In the abstract, the limits on a lawyer’s loyalty obligations could take several forms. For example, constraints on a fiduciary’s loyalty obligations may be derived from a correct understanding of that fiduciary’s loyalty itself. Indeed, violations might count as a form of disloyalty to the client. Alternatively, such constraints could stem from obligations owed to parties other than a lawyer’s client, or even something more abstract like the rule of law. Notably, such constraints could be derived from legal principles that have nothing to do with fiduciary law. Each of these options is a conceptual possibility, contingent on the choices made by a given legal system. Constraints on a loyalty obligation that are implications of that loyalty obligation itself are defined here as internal. Constraints imposed from outside a given fiduciary loyalty obligation are defined as external. This paper seeks to deepen our understanding of a particular type of fiduciary loyalty (the loyalty owed by lawyers) by focusing on the role of such internal constraints, and in the process to elaborate on the scope of loyalty obligations more generally. This paper will also indicate why we should care about the internal/external distinction. Among other things, this distinction helps determine whether lawyers are better seen as private or public fiduciaries, and in practice it may bear on both judicial reasoning and legal compliance.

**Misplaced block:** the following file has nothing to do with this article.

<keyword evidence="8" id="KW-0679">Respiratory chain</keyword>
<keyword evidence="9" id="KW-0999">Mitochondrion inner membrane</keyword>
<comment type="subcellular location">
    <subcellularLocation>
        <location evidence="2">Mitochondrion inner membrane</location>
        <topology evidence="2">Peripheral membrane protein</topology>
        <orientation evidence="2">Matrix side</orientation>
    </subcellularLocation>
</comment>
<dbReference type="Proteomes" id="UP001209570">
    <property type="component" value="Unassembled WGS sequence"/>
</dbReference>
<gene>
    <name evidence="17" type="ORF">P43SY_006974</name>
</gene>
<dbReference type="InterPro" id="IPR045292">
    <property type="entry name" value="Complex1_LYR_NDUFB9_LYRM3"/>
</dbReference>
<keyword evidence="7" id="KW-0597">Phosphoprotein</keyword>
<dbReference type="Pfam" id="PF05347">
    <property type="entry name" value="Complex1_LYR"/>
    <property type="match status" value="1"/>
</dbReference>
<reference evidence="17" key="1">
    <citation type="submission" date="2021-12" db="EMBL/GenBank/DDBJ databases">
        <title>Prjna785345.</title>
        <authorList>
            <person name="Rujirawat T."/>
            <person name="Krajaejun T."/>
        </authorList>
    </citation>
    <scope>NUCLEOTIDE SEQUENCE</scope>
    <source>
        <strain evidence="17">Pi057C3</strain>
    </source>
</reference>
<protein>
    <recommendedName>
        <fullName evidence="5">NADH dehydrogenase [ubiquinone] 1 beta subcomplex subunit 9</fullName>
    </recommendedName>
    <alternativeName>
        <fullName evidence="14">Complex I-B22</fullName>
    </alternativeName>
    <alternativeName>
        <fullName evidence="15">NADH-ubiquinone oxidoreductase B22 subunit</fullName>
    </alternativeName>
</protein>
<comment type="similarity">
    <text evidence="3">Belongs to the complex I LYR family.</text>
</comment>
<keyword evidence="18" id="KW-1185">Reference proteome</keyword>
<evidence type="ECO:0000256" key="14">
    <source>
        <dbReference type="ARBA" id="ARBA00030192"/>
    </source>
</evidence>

Andrew S Gold, The Internal Limits on Fiduciary Loyalty, American Journal of Jurisprudence, https://doi.org/10.1093/ajj/auaa003. Published: 14 May 2020.